Sectors of American Judaism: Reform, Orthodoxy, Conservatism, and Reconstructionism

By Jacob Neusner | Go to book overview

14
THE REFORM MOVEMENT

JACOB B. AGUS

Of the four sectors of American Judaism, Reform is oldest and best organized. Of special interest are the fundamental theological convictions of Reform Judaism. These are stated with the authority of a rabbinical conference, first in 1885, at Pittsburgh, second in 1937, at Columbus. The analysis of these two platforms provides a convenient entry into the intellectual substance of Reform Judaism, its primary beliefs and affirmations. Rabbi Agus traces these principles and analyzes their contents, the role of tradition, the conviction that Judaism indeed has an "essence" which can be defined and preserved amid change. Reform intended at the outset to revise matters of ritual, but it effected a considerable change in more substantive issues as well. The tension in Orthodoxy between the traditional modes of learning and the contemporary intellectual world has a striking counterpart in Reform. There the poles are, on the one side, Jewish particularism and nationalism, and, on the other, the world-mission of Judaism. The Pittsburgh platform affirmed the latter; at Columbus the Reform rabbinate swung toward the former. Rabbi Agus's systematic account of the primary issues of Reform Judaism thus presents a curious parallel to what we have already discerned in Orthodoxy. In differing ways, both groups debate a single issue, one facing American Judaism in all its forms.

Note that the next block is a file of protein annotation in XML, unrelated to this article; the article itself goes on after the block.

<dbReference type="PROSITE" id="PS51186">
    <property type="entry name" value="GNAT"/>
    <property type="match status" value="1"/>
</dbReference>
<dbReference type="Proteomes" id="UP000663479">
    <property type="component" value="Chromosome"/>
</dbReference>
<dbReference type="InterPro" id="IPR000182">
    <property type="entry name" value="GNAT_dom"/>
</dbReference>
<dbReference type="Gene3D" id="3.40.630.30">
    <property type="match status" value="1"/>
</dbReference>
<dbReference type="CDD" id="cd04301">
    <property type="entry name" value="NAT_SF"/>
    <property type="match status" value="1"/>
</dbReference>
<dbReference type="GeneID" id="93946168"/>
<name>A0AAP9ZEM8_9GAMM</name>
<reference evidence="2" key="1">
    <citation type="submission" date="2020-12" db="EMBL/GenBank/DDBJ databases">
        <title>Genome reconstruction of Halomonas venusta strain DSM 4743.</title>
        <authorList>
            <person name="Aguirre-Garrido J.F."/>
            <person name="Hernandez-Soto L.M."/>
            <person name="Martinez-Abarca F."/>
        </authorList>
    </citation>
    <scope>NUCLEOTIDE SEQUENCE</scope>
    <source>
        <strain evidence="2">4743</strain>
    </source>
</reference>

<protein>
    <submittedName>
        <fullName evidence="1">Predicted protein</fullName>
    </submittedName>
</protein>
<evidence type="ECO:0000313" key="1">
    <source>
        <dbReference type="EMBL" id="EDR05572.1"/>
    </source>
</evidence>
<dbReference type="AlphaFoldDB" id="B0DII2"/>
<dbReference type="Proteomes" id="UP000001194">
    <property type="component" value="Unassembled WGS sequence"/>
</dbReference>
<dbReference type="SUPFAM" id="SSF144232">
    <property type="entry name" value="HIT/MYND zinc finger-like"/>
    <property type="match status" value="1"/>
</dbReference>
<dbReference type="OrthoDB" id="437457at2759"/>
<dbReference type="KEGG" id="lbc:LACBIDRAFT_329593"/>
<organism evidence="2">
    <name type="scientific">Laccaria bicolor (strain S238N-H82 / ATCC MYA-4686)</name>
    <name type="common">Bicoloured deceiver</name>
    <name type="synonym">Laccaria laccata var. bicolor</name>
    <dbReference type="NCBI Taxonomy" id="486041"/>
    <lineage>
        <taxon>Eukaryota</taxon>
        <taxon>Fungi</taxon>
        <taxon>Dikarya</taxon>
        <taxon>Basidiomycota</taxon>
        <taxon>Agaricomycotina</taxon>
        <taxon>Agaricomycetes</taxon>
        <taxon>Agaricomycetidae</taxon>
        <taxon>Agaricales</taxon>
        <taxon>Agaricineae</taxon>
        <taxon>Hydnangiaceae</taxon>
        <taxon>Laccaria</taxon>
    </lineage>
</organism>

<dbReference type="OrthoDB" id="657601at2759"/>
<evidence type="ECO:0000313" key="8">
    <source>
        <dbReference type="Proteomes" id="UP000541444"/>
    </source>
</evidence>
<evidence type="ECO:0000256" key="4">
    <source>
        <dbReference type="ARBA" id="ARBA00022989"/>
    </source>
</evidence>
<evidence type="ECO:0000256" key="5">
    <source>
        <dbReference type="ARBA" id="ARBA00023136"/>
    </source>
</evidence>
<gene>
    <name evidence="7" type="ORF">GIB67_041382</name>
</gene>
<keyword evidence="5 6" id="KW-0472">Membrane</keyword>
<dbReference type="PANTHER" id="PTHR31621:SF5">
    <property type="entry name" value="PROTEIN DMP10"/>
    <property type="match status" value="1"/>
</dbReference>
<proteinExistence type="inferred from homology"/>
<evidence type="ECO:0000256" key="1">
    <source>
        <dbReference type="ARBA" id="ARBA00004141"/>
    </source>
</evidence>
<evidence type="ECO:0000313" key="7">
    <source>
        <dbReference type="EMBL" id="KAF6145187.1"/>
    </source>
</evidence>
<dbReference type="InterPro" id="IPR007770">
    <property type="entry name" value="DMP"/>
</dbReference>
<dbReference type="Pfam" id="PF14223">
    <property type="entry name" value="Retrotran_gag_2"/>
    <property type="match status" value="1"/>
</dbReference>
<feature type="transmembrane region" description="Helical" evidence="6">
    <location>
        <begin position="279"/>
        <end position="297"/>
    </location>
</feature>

Unlike Orthodoxy, the Reform movement has by now acquired a definitely American cast. At the turn of the century, Reform was powerfully entrenched in all the major communities of America, enjoying the overwhelming support of the German-Jewish population. While some few German Jews remained staunchly Orthodox, the majority drifted into the Reform camp, so that the differences of ideology were added to the then existing chasm between the American German Jews and their East European brethren. The residual Orthodox and Conservative German Jews of every community were generally forced to choose between loyalty to their social class and faithfulness to their religious convictions. Except in such big centers as New York, Phila

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